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Maintenance With Oral Azacitidine Extends Survival in Older Patients With AML in First Remission

In a phase 3 study of older patients with acute myeloid leukemia (AML) in remission after chemotherapy, maintenance therapy with CC-486—the oral formulation of azacytidine—was associated with significantly longer overall and relapse-free survival than placebo (N Engl J Med. 2020;383:2526-2537).

“Although induction chemotherapy results in remission in many older patients with acute myeloid leukemia (AML), relapse is common and overall survival is poor,” wrote Andrew H. Wei, MB, BS, PhD, Department of Clinical Haematology, Alfred Hospital, Melbourne, Australia, and colleagues.

Using a cohort of 472 patients (aged ≥55 years) with AML in first remission after intensive chemotherapy, Dr Wei et al conducted a double-blind, placebo-controlled trial of maintenance therapy with CC-486 (a hypomethylating agent not bioequivalent to injectable azacitidine).

These patients (median age, 68 years) were randomized to receive 300 mg of CC-486 (n = 238) or placebo (n = 234) once daily for 14 days per 28-day cycle.

The primary end point of the study was overall survival, and secondary end points included relapse-free survival and health-related quality of life.

From the time of randomization, the median overall survival was significantly longer with CC-486 than with placebo (24.7 months vs 14.8 months, respectively; P <.001). In addition, the median relapse-free survival was also significantly longer with CC-486 than with placebo (10.2 months vs 4.8 months, respectively; P <.001).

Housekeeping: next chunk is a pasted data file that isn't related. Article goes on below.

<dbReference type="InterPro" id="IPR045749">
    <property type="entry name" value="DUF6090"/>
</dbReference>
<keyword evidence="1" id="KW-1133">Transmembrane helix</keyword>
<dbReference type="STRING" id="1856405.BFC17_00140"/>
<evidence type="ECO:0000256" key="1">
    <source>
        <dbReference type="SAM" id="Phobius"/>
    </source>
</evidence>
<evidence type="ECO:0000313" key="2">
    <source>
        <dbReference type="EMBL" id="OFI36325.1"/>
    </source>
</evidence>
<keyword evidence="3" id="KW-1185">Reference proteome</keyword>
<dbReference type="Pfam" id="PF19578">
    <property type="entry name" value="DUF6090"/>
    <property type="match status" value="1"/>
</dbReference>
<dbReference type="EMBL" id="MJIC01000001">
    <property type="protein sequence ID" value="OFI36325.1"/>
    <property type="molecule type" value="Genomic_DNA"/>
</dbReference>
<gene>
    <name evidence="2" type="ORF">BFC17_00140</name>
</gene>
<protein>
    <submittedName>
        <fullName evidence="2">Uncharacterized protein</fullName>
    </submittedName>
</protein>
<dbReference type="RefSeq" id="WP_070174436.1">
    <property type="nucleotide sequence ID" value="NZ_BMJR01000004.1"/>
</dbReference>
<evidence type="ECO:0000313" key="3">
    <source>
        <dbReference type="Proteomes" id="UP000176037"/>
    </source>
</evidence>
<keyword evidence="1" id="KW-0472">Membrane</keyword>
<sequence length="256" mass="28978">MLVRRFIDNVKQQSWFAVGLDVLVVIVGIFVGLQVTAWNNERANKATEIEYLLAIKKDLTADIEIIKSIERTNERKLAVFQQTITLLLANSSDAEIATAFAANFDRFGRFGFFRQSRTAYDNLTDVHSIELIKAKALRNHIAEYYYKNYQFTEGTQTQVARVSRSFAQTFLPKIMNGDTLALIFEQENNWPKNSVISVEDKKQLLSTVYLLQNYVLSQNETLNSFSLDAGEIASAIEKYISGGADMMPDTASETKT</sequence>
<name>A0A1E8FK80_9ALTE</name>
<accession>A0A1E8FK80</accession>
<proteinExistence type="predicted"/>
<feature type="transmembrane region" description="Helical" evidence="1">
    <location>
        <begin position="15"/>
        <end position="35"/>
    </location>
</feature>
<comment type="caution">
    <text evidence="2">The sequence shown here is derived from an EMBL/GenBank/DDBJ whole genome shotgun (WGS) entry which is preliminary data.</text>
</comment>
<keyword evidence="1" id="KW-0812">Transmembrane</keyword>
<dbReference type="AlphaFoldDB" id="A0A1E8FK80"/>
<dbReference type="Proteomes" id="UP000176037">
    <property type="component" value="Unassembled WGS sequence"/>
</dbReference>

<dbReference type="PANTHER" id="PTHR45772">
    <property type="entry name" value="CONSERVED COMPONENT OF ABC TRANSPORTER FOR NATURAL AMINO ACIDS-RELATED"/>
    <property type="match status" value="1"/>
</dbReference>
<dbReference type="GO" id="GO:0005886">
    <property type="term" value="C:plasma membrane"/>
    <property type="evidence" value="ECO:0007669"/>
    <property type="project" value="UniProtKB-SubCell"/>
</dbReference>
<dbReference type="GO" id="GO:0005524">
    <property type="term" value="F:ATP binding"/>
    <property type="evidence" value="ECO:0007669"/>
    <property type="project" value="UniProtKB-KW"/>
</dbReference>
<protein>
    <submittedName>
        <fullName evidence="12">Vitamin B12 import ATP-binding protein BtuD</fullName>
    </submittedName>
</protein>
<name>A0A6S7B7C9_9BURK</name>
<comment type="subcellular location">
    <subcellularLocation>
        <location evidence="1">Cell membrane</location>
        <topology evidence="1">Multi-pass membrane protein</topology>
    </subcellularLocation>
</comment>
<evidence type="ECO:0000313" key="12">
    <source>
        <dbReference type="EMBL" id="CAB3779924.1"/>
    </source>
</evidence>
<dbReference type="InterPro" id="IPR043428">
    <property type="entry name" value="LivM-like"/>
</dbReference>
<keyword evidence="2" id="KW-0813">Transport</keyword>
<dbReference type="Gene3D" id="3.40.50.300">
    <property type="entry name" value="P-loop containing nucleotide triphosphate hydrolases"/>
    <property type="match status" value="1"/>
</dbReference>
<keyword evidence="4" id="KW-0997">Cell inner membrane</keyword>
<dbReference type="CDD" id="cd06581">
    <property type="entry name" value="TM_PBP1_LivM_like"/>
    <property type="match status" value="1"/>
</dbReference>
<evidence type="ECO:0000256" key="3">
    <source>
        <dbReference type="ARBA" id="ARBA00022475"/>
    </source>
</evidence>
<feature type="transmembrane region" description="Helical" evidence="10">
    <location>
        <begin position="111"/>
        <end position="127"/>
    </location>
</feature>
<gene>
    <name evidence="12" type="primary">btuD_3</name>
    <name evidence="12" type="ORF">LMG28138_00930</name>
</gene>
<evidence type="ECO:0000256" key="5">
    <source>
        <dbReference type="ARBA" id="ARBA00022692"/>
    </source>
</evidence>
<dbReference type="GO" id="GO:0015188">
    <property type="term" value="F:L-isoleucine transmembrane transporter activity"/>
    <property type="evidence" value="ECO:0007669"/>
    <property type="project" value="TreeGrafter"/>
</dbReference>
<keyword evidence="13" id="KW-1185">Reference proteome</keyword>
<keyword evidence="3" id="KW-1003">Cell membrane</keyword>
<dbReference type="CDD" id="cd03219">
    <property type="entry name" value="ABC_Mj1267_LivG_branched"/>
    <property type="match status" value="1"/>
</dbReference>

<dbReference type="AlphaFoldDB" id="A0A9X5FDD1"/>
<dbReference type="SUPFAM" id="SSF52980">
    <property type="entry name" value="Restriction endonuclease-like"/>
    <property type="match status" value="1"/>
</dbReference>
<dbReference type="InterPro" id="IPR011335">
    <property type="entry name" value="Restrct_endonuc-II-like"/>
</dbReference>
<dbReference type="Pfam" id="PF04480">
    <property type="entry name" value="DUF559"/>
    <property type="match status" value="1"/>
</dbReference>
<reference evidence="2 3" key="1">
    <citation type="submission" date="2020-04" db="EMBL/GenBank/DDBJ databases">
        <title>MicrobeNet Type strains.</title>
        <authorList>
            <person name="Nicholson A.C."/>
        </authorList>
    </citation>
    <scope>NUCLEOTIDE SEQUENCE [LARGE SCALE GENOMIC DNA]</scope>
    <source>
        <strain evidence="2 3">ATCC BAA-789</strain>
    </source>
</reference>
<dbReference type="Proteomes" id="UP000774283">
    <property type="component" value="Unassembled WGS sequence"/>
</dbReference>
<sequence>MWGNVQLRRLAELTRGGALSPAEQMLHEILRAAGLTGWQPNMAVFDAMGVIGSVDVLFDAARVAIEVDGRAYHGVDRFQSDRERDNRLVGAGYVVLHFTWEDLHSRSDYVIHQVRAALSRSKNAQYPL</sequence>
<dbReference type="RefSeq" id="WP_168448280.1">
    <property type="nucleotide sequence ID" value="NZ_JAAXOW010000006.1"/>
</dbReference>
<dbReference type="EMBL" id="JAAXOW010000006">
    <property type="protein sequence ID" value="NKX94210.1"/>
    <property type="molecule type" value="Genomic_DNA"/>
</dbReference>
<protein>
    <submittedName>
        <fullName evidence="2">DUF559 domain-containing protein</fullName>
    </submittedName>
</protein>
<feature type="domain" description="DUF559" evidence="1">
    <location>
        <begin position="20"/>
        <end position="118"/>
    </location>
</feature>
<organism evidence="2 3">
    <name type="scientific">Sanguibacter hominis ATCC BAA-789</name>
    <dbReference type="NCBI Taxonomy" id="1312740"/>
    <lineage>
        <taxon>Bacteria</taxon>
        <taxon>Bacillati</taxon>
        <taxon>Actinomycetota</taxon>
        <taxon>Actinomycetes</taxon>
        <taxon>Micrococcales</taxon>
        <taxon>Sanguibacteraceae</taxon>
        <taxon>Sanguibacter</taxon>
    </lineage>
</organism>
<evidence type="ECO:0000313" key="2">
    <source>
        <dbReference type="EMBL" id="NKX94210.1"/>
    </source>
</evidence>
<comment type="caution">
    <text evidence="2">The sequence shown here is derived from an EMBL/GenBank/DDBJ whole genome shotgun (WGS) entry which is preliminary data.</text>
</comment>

“Benefits of CC-486 with respect to overall and relapse-free survival were shown in most subgroups defined according to baseline characteristics,” the investigators reported.

The most frequently reported adverse events in both treatment arms were grade 1 or 2 gastrointestinal events. Neutropenia (41% in the CC-486 group and 24% in the placebo group) and thrombocytopenia (22% and 21%, respectively) were the most common grade 3 or 4 adverse events.

Of note, during therapy with CC-486, the overall health-related quality of life was preserved.

“CC-486 maintenance therapy was associated with significantly longer overall and relapse-free survival than placebo among older patients with AML who were in remission after chemotherapy,” Dr Wei and co-investigators concluded.

“Side effects were mainly gastrointestinal symptoms and neutropenia. Quality-of-life measures were maintained throughout treatment,” they added.—Hina M. Porcelli

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